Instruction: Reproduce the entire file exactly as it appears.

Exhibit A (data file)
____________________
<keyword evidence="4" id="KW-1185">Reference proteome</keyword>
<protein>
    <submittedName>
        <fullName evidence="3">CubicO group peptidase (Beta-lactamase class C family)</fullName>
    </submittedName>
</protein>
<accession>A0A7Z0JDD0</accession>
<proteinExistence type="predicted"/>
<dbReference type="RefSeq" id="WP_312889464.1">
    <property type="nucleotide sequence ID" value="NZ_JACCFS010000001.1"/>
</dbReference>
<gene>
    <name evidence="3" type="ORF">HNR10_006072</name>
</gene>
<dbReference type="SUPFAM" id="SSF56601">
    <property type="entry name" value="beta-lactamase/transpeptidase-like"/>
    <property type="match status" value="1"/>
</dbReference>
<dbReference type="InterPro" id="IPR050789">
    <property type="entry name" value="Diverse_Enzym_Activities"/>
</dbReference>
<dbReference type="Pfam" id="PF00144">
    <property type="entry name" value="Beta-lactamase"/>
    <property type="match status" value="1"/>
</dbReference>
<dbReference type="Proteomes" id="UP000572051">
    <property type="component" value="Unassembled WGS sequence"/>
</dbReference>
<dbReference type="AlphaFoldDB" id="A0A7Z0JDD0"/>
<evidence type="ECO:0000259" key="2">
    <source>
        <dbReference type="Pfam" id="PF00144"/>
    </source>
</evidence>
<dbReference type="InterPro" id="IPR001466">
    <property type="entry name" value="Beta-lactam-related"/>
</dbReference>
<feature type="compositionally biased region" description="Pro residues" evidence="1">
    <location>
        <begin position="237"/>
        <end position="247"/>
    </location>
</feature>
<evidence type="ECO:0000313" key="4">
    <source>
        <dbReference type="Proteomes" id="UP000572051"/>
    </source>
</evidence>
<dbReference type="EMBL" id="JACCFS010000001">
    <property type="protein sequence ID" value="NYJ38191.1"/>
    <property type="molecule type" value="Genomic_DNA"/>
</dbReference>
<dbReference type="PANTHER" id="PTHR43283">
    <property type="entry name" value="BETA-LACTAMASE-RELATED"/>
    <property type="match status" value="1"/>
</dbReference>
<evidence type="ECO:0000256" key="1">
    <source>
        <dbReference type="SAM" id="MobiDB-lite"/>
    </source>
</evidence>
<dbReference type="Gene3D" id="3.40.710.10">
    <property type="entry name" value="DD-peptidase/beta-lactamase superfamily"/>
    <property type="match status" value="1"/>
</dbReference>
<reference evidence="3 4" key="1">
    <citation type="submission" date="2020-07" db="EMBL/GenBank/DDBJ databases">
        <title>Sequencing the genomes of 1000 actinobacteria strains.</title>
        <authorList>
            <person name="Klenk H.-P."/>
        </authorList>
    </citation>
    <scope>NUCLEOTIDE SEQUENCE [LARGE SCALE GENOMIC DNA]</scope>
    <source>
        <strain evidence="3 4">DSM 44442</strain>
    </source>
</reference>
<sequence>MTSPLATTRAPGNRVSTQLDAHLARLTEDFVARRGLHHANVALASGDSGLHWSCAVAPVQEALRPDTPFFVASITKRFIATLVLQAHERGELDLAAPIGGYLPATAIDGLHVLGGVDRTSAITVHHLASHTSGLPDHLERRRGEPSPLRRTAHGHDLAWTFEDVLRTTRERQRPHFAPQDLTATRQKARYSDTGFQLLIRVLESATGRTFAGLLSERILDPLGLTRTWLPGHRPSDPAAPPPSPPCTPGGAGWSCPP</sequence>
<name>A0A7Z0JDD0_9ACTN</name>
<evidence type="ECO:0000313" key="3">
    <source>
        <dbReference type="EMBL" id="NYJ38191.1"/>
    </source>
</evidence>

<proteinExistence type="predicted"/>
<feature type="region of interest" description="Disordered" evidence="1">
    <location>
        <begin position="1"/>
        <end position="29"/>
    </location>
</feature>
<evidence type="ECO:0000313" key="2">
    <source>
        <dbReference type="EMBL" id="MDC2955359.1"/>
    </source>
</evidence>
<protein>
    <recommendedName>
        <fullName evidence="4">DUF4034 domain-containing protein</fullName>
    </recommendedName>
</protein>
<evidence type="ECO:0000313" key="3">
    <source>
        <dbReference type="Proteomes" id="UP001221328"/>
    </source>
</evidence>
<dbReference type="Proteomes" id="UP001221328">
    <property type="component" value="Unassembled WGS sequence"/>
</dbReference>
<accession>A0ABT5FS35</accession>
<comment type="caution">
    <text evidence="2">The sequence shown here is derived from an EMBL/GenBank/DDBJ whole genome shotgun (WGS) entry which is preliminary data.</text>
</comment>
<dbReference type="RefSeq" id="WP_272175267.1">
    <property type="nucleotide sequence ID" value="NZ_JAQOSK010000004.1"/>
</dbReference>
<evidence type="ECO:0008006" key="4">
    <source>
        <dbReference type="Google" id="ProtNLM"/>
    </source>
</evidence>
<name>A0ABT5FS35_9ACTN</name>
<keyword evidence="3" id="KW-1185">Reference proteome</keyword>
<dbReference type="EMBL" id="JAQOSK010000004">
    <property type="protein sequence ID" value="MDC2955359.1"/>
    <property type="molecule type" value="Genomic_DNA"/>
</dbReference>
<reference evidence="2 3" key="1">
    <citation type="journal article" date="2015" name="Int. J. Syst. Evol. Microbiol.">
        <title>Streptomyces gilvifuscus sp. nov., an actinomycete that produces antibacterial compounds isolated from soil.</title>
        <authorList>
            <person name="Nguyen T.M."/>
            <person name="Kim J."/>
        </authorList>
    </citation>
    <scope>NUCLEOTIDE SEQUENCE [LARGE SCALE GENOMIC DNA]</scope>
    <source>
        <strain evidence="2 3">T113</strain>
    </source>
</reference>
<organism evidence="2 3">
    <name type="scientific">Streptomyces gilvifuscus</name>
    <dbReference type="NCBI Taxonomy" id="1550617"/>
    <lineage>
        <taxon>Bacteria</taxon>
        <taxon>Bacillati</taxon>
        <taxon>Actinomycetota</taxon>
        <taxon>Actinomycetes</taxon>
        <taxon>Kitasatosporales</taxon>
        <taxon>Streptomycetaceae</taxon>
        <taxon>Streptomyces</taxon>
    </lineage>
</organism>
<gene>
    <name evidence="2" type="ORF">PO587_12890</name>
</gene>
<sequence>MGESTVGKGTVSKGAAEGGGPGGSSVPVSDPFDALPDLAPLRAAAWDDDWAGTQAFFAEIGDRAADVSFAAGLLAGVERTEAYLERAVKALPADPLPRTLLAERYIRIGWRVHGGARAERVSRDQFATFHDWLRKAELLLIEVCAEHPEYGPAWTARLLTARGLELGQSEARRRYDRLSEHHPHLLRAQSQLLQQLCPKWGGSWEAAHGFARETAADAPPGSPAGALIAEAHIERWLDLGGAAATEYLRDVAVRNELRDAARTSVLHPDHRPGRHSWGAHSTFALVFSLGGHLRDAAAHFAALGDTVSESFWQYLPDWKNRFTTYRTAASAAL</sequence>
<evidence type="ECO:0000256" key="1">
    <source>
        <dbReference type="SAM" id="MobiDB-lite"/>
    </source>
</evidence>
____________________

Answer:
<keyword evidence="4" id="KW-1185">Reference proteome</keyword>
<protein>
    <submittedName>
        <fullName evidence="3">CubicO group peptidase (Beta-lactamase class C family)</fullName>
    </submittedName>
</protein>
<accession>A0A7Z0JDD0</accession>
<proteinExistence type="predicted"/>
<dbReference type="RefSeq" id="WP_312889464.1">
    <property type="nucleotide sequence ID" value="NZ_JACCFS010000001.1"/>
</dbReference>
<gene>
    <name evidence="3" type="ORF">HNR10_006072</name>
</gene>
<dbReference type="SUPFAM" id="SSF56601">
    <property type="entry name" value="beta-lactamase/transpeptidase-like"/>
    <property type="match status" value="1"/>
</dbReference>
<dbReference type="InterPro" id="IPR050789">
    <property type="entry name" value="Diverse_Enzym_Activities"/>
</dbReference>
<dbReference type="Pfam" id="PF00144">
    <property type="entry name" value="Beta-lactamase"/>
    <property type="match status" value="1"/>
</dbReference>
<dbReference type="Proteomes" id="UP000572051">
    <property type="component" value="Unassembled WGS sequence"/>
</dbReference>
<dbReference type="AlphaFoldDB" id="A0A7Z0JDD0"/>
<evidence type="ECO:0000259" key="2">
    <source>
        <dbReference type="Pfam" id="PF00144"/>
    </source>
</evidence>
<dbReference type="InterPro" id="IPR001466">
    <property type="entry name" value="Beta-lactam-related"/>
</dbReference>
<feature type="compositionally biased region" description="Pro residues" evidence="1">
    <location>
        <begin position="237"/>
        <end position="247"/>
    </location>
</feature>
<evidence type="ECO:0000313" key="4">
    <source>
        <dbReference type="Proteomes" id="UP000572051"/>
    </source>
</evidence>
<dbReference type="EMBL" id="JACCFS010000001">
    <property type="protein sequence ID" value="NYJ38191.1"/>
    <property type="molecule type" value="Genomic_DNA"/>
</dbReference>
<dbReference type="PANTHER" id="PTHR43283">
    <property type="entry name" value="BETA-LACTAMASE-RELATED"/>
    <property type="match status" value="1"/>
</dbReference>
<evidence type="ECO:0000256" key="1">
    <source>
        <dbReference type="SAM" id="MobiDB-lite"/>
    </source>
</evidence>
<dbReference type="Gene3D" id="3.40.710.10">
    <property type="entry name" value="DD-peptidase/beta-lactamase superfamily"/>
    <property type="match status" value="1"/>
</dbReference>
<reference evidence="3 4" key="1">
    <citation type="submission" date="2020-07" db="EMBL/GenBank/DDBJ databases">
        <title>Sequencing the genomes of 1000 actinobacteria strains.</title>
        <authorList>
            <person name="Klenk H.-P."/>
        </authorList>
    </citation>
    <scope>NUCLEOTIDE SEQUENCE [LARGE SCALE GENOMIC DNA]</scope>
    <source>
        <strain evidence="3 4">DSM 44442</strain>
    </source>
</reference>
<sequence>MTSPLATTRAPGNRVSTQLDAHLARLTEDFVARRGLHHANVALASGDSGLHWSCAVAPVQEALRPDTPFFVASITKRFIATLVLQAHERGELDLAAPIGGYLPATAIDGLHVLGGVDRTSAITVHHLASHTSGLPDHLERRRGEPSPLRRTAHGHDLAWTFEDVLRTTRERQRPHFAPQDLTATRQKARYSDTGFQLLIRVLESATGRTFAGLLSERILDPLGLTRTWLPGHRPSDPAAPPPSPPCTPGGAGWSCPP</sequence>
<name>A0A7Z0JDD0_9ACTN</name>
<evidence type="ECO:0000313" key="3">
    <source>
        <dbReference type="EMBL" id="NYJ38191.1"/>
    </source>
</evidence>

<proteinExistence type="predicted"/>
<feature type="region of interest" description="Disordered" evidence="1">
    <location>
        <begin position="1"/>
        <end position="29"/>
    </location>
</feature>
<evidence type="ECO:0000313" key="2">
    <source>
        <dbReference type="EMBL" id="MDC2955359.1"/>
    </source>
</evidence>
<protein>
    <recommendedName>
        <fullName evidence="4">DUF4034 domain-containing protein</fullName>
    </recommendedName>
</protein>
<evidence type="ECO:0000313" key="3">
    <source>
        <dbReference type="Proteomes" id="UP001221328"/>
    </source>
</evidence>
<dbReference type="Proteomes" id="UP001221328">
    <property type="component" value="Unassembled WGS sequence"/>
</dbReference>
<accession>A0ABT5FS35</accession>
<comment type="caution">
    <text evidence="2">The sequence shown here is derived from an EMBL/GenBank/DDBJ whole genome shotgun (WGS) entry which is preliminary data.</text>
</comment>
<dbReference type="RefSeq" id="WP_272175267.1">
    <property type="nucleotide sequence ID" value="NZ_JAQOSK010000004.1"/>
</dbReference>
<evidence type="ECO:0008006" key="4">
    <source>
        <dbReference type="Google" id="ProtNLM"/>
    </source>
</evidence>
<name>A0ABT5FS35_9ACTN</name>
<keyword evidence="3" id="KW-1185">Reference proteome</keyword>
<dbReference type="EMBL" id="JAQOSK010000004">
    <property type="protein sequence ID" value="MDC2955359.1"/>
    <property type="molecule type" value="Genomic_DNA"/>
</dbReference>
<reference evidence="2 3" key="1">
    <citation type="journal article" date="2015" name="Int. J. Syst. Evol. Microbiol.">
        <title>Streptomyces gilvifuscus sp. nov., an actinomycete that produces antibacterial compounds isolated from soil.</title>
        <authorList>
            <person name="Nguyen T.M."/>
            <person name="Kim J."/>
        </authorList>
    </citation>
    <scope>NUCLEOTIDE SEQUENCE [LARGE SCALE GENOMIC DNA]</scope>
    <source>
        <strain evidence="2 3">T113</strain>
    </source>
</reference>
<organism evidence="2 3">
    <name type="scientific">Streptomyces gilvifuscus</name>
    <dbReference type="NCBI Taxonomy" id="1550617"/>
    <lineage>
        <taxon>Bacteria</taxon>
        <taxon>Bacillati</taxon>
        <taxon>Actinomycetota</taxon>
        <taxon>Actinomycetes</taxon>
        <taxon>Kitasatosporales</taxon>
        <taxon>Streptomycetaceae</taxon>
        <taxon>Streptomyces</taxon>
    </lineage>
</organism>
<gene>
    <name evidence="2" type="ORF">PO587_12890</name>
</gene>
<sequence>MGESTVGKGTVSKGAAEGGGPGGSSVPVSDPFDALPDLAPLRAAAWDDDWAGTQAFFAEIGDRAADVSFAAGLLAGVERTEAYLERAVKALPADPLPRTLLAERYIRIGWRVHGGARAERVSRDQFATFHDWLRKAELLLIEVCAEHPEYGPAWTARLLTARGLELGQSEARRRYDRLSEHHPHLLRAQSQLLQQLCPKWGGSWEAAHGFARETAADAPPGSPAGALIAEAHIERWLDLGGAAATEYLRDVAVRNELRDAARTSVLHPDHRPGRHSWGAHSTFALVFSLGGHLRDAAAHFAALGDTVSESFWQYLPDWKNRFTTYRTAASAAL</sequence>
<evidence type="ECO:0000256" key="1">
    <source>
        <dbReference type="SAM" id="MobiDB-lite"/>
    </source>
</evidence>